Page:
Yok we yuk! Marshallese are those with ancestry to the indigenous Micronesian people of the Marshall Islands located in the central Pacific Ocean. The islands make up an area (43 miles) slightly larger than Washington D. C. (http://www.infoplease.com/ipa/A0107767.html). Although Arkansas has the fastest growth of Marshallese residents in the United States (Williams and Hampton, 2005), Southern California is home to a large number of Marshallese as evidenced by community estimates of 500-700 Marshallese church members in Costa Mesa alone. Unfortunately, similar to the Marshall Islands (Katz et al., 2004), data on cancer risk and incidence specific to Marshallese residents living in the United States is difficult to find. Cancer was the second leading cause of death in the Republic of the Marshall Islands, with the top five sites including lung, cervix, liver, naso/oropharynx, and breast (Kroon et al., 2004). WINCART and its networking members are partnering with Marshallese community groups in Southern California to assess needs and promote health through cancer screenings, education, and research. However, there are cultural beliefs that may create barriers to health promotion, cancer screenings and education. For example, public discussion of reproductive health and the female body is not practiced among Marshallese women. Many do not seek health care unless they are pregnant, or they are in crisis, and illness is kept very private within the immediate family (Briand and Peters-Pak, 2010). A “present crisis-oriented healthcare” is common among the Marshallese community and it often impedes timely attention to necessary treatment (Choi, 2008)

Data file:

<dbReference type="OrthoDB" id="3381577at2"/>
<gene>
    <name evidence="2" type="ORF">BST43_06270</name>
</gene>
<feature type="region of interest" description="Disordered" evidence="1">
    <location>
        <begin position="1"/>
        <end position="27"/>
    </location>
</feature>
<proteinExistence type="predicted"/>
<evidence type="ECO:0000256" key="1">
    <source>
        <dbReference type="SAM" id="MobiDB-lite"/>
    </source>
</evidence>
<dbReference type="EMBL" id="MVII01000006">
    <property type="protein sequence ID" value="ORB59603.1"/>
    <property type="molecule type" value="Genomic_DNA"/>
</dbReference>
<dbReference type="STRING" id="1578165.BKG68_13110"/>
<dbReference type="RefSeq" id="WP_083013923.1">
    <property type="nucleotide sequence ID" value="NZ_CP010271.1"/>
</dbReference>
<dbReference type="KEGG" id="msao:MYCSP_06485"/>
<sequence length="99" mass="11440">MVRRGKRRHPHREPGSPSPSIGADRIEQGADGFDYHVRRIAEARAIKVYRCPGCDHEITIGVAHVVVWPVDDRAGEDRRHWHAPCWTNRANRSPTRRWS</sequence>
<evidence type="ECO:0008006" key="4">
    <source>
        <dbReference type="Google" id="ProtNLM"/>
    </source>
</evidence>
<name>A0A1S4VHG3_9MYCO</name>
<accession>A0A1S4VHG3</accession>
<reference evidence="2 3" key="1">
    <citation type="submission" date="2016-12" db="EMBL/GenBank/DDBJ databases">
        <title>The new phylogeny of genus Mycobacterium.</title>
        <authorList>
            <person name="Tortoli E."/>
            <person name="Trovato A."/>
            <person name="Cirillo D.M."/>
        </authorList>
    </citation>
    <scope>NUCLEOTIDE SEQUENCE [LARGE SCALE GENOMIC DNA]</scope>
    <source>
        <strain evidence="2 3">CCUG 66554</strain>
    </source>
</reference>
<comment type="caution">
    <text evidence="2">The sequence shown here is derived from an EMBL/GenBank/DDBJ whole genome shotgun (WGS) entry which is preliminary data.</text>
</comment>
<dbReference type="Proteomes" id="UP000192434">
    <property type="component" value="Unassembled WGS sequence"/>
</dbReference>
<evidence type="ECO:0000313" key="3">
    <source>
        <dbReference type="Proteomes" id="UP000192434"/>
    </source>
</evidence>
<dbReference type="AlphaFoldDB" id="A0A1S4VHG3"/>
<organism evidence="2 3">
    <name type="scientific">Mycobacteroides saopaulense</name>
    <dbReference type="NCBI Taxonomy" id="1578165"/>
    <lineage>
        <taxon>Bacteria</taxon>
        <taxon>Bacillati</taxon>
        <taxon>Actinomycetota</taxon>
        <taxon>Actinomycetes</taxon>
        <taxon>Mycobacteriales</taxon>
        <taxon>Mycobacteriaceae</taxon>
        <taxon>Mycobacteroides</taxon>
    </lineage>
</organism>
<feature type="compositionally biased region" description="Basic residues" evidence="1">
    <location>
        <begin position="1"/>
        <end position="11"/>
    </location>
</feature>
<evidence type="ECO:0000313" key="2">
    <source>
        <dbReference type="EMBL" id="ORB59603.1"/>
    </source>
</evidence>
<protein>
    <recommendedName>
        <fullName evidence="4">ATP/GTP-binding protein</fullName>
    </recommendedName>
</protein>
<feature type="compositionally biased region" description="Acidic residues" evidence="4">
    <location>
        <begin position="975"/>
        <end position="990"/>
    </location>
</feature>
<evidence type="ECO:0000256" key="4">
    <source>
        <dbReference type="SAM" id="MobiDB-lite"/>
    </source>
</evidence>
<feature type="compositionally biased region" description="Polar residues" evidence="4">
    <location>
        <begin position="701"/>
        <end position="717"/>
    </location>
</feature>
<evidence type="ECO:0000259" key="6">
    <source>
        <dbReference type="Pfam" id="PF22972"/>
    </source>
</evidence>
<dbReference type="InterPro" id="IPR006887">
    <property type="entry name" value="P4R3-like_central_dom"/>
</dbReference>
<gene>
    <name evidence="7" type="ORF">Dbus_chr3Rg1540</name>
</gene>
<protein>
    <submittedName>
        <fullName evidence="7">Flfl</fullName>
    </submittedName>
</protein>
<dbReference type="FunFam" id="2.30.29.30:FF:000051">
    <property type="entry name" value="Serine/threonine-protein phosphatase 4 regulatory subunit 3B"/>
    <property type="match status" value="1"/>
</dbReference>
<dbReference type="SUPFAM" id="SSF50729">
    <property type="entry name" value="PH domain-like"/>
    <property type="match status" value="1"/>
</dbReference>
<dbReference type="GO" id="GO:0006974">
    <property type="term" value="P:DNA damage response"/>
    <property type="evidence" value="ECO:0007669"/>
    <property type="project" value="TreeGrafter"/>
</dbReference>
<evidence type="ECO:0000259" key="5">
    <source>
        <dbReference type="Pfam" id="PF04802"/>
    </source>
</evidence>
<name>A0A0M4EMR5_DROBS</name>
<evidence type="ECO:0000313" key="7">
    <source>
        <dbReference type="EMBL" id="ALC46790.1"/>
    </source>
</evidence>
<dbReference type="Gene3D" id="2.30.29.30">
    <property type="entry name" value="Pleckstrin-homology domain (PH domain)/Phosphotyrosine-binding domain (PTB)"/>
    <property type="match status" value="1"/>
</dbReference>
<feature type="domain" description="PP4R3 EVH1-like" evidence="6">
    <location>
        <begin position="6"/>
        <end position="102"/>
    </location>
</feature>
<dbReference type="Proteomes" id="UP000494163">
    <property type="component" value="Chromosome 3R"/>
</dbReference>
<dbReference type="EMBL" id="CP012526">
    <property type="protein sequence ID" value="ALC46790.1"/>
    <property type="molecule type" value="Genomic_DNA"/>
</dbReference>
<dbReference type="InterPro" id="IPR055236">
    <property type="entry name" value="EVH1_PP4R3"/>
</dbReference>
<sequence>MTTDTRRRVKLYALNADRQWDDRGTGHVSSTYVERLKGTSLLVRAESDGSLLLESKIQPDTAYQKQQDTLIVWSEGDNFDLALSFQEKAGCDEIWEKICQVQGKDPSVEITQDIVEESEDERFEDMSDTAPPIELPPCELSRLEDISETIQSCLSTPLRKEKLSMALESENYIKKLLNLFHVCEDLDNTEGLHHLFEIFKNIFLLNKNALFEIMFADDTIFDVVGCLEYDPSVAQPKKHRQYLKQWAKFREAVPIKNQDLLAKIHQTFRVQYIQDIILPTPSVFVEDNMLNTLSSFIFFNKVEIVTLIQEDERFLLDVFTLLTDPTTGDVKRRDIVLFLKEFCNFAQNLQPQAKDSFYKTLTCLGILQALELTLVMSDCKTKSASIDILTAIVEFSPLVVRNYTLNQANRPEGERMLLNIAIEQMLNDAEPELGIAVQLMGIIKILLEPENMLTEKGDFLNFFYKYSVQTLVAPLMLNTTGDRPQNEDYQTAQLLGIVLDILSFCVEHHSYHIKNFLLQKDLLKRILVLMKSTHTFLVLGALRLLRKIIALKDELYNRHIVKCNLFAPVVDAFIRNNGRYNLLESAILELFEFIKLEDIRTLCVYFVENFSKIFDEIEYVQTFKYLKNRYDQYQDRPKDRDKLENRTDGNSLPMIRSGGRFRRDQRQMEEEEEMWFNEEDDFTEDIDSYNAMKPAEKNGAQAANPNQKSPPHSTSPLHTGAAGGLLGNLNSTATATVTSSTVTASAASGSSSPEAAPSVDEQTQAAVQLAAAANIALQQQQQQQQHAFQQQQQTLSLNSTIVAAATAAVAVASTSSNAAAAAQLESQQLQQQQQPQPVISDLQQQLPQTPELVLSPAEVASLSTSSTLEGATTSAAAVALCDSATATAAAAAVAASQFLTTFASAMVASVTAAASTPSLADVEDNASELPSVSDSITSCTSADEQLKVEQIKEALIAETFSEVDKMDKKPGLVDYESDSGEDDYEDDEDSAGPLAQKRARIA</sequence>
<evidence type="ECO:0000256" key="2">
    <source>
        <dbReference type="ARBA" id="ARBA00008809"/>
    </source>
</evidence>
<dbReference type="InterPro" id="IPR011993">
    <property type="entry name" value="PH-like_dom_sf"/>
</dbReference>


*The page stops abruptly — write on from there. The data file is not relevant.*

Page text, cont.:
Pacific Islander Health Partnership (PIHP): The Southern California Marshallese community includes the Unare Beim, Marshallese Christian Church, Jake Jebol Eo Club, other Marshallese church and community groups which are building their network capacity with groups who value autonomy. PIHP sponsors health promotion activities at youth and community events, coordinates health screening activities and conducts breast and cervical cancer community participatory research.
Contact: Greta Briand, Program Manager
12900 Garden Grove Blvd. #214-A, Garden Grove, CA 92843
- Briand, G. & Peters-Pak, R. (2010). Community commentary: Cultural considerations for breast and cervical cancer, Education among Marshallese women in the Contintental U. S. In Print, Californian Journal of Public Health.
- Chen T., Ou, A. C., Haberle, H., Miller, V. P., Langidrik, J. R. and Palafox, N. A. (2004). Smoking rates and risk factors among youth in the Republic of the Marshall Islands: Results of a school survey. Pacific Health Dialog, 11(2,: 707.
- Choi, J. Y. (2008). Seeking health care: Marshallese migrants in Hawai’i. Ethnicity & Health 13(1), 73-92.
Katz, A. R., Palafox, N. A., Johnson, D. B., Yamada, S., Ou, A.C. and Minami J. S. (2004). Cancer epidemiology in the freely associated U.S. Pacific Island Jurisdictions: Challenges and methodologic issues. Pacific Health Dialog, 11(2): 84-87.
- Kroon E., Reddy, R., Gunawardane, K., Briand, K., Riklon, S., Soe, T., & Balaoing, G.A.D. (2004). Cancer in the Republic of Marshall Islands. Pacific Health Dialogue, 11(2), 70-77.
- Palafox, N. A., Yamada, S., Ou, A. C., Minami, J.S., Johnson, D. B., & Katz, A. R. (2004). Cancer in Micronesia. Pacific Health Dialogue, 11(2), 78-83.
- Williams, D. P., & Hampton, A. 2005. Barriers to health services perceived by Marshallese imimigrants. Journal of Immigrant Health, 7, (4) 317-326.